9
• Capability Maturity Model from the Software Engineering Institute.
• GAPPS, Global Alliance for Project Performance
Standards – an open source standard describing
COMPETENCIES for project and program managers.
• A Guide to the Project Management Body of
Knowledge from the Project Management Institute
(PMI)
• HERMES method, Swiss general project management method, selected for use in Luxembourg and
international organizations.
• The ISO standards ISO 9000, a family of standards for quality management systems, and the ISO
10006:2003, for Quality management systems and
guidelines for quality management in projects.
• PRINCE2, Projects IN Controlled Environments.
• Association for Project Management Body of
Knowledge* [38]
• Team Software Process (TSP) from the Software
Engineering Institute.
• Total Cost Management Framework, AACE International's Methodology for Integrated Portfolio,
Program and Project Management.
• V-Model, an original systems development method.
• The Logical framework approach, which is popular
in international development organizations.
• [Australian Institute of Project Management] AIPM
has 4 levels of certification; CPPP, CPPM, CPPD
& CPPE for Certified Practicing Project ... Partner,
Manager, Director and Executive.

4.5 Project portfolio management
4.4

International standards

Main article: Project portfolio management

There have been several attempts to develop project management standards, such as:
An increasing number of organizations are using, what
is referred to as, project portfolio management (PPM)
projects and then using
• ISO 21500: 2012 - Guidance on project manage- as a means of selecting the right
*
[39]
as the means for deproject
management
techniques
ment. This is the first project management ISO.
livering the outcomes in the form of benefits to the per• ISO 31000: 2009 - Risk management. Risk man- forming private or not-for-profit organization.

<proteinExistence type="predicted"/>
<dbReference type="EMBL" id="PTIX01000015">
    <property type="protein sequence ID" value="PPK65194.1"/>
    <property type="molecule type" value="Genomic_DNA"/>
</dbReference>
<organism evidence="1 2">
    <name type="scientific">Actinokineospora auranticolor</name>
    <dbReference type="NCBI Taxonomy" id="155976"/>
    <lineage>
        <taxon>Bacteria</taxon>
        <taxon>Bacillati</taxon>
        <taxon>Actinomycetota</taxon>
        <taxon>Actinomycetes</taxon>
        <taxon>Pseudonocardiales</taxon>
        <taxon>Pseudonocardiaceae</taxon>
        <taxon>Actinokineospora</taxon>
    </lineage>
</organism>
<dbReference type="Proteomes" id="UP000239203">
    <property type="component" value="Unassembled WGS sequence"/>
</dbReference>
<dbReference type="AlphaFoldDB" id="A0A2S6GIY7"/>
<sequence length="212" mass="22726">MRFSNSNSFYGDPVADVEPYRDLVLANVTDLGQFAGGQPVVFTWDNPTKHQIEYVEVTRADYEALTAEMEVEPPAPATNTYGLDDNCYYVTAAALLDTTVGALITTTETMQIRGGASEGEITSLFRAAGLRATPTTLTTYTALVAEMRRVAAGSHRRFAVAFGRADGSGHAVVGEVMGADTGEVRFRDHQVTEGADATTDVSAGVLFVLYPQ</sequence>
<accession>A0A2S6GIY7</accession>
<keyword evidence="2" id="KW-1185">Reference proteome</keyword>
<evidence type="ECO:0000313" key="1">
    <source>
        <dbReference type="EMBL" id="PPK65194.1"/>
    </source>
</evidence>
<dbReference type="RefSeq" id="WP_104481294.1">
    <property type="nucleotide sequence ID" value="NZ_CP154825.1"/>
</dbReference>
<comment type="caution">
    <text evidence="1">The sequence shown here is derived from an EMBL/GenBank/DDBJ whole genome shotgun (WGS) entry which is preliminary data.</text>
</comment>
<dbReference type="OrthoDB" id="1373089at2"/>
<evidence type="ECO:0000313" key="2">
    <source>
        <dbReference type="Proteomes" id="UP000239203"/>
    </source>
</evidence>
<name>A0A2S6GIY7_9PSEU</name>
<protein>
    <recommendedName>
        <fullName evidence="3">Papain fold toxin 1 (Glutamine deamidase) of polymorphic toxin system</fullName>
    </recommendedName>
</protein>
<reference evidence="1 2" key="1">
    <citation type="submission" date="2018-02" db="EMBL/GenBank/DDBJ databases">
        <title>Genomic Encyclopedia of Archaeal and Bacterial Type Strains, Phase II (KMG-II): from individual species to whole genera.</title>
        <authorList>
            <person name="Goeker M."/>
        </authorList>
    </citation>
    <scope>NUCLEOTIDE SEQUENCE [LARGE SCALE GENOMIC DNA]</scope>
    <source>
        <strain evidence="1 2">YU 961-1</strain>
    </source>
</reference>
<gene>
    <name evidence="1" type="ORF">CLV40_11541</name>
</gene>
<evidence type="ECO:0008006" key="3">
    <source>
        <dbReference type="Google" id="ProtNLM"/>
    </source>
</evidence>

agement is 1 of the 10 knowledge areas of either
ISO 21500 or PMBoK5 concept of project manage4.6 Project management software
ment.
• ISO/IEC/IEEE 16326-2009 - Systems and Software Main articles: Project management software and Project
Engineering̶Life Cycle Processes̶Project Man- management information system
agement * [37]

10

6

REFERENCES

Project management software is software used to help [10] Martin Stevens (2002). Project Management Pathways.
Association for Project Management. APM Publishing
plan, organize, and manage resource pools, develop reLimited, 2002 ISBN 1-903494-01-X p.xxii
source estimates and implement plans. Depending on the
sophistication of the software, functionality may include [11] Edward R. Marsh (1975). “The Harmonogram of Karol
estimation and planning, scheduling, cost control and
Adamiecki”. In: The Academy of Management Journal.
budget management, resource allocation, collaboration
Vol. 18, No. 2 (Jun., 1975), p. 358. (online)
software, communication, decision-making, workflow,
quality management, documentation and/or administra- [12] Morgen Witzel (2003). Fifty key figures in management.
Routledge, 2003. ISBN 0-415-36977-0. p. 96-101.
tion systems.* [40]* [41]

4.7

Virtual project management

Main article: Virtual team

[13] David I. Cleland, Roland Gareis (2006). Global Project
Management Handbook.
McGraw-Hill Professional,
2006. ISBN 0-07-146045-4. p.1-4 states: "It was in the
1950s when project management was formally recognized
as a distinct contribution arising from the management discipline."

Virtual program management (VPM) is management of a [14] B. Ralph Stauber, H. M. Douty, Willard Fazar, Richard H.
project done by a virtual team, though it rarely may refer
Jordan, William Weinfeld and Allen D. Manvel. Federal
to a project implementing a virtual environment* [42] It
Statistical Activities. The American Statistician 13(2): 912 (Apr., 1959) , pp. 9-12
is noted that managing a virtual project is fundamentally
different from managing traditional projects,* [43] com[15] Bjarne Kousholt (2007). Project Management –. Theory
bining concerns of telecommuting and global collaboraand practice.. Nyt Teknisk Forlag. ISBN 87-571-2603-8.
*
tion (culture, timezones, language). [44]
p.59.
[16] ipma.ch

5

See also

6

References

[1]

• The Definitive Guide to Project Management. Nokes,
Sebastian. 2nd Ed.n. London (Financial Times /
Prentice Hall): 2007. ISBN 978-0-273-71097-4

[2] “What is Project Management? | Project Management
Institute”. Pmi.org. Retrieved 2014-06-04.
[3] Paul C. Dinsmore et al (2005) The right projects done right!
John Wiley and Sons, 2005. ISBN 0-7879-7113-8. p.35
and further.
[4] Cattani, G., Ferriani, S., Frederiksen, L. and Florian, T.
(2011) Project-Based Organizing and Strategic Management, Advances in Strategic Management, Vol 28, Emerald, ISBN 1780521936.
[5] Joseph Phillips (2003). PMP Project Management Professional Study Guide. McGraw-Hill Professional, 2003.
ISBN 0-07-223062-2 p.354.
[6] PMI (2010). A Guide to the Project Management Body of
Knowledge p.27-35
[7] Dennis Lock (2007) Project Management (9th ed.) Gower
Publishing, Ltd., 2007. ISBN 0-566-08772-3
[8] Young-Hoon Kwak (2005). “A brief History of Project
Management”. In: The story of managing projects. Elias
G. Carayannis et al. (9 eds), Greenwood Publishing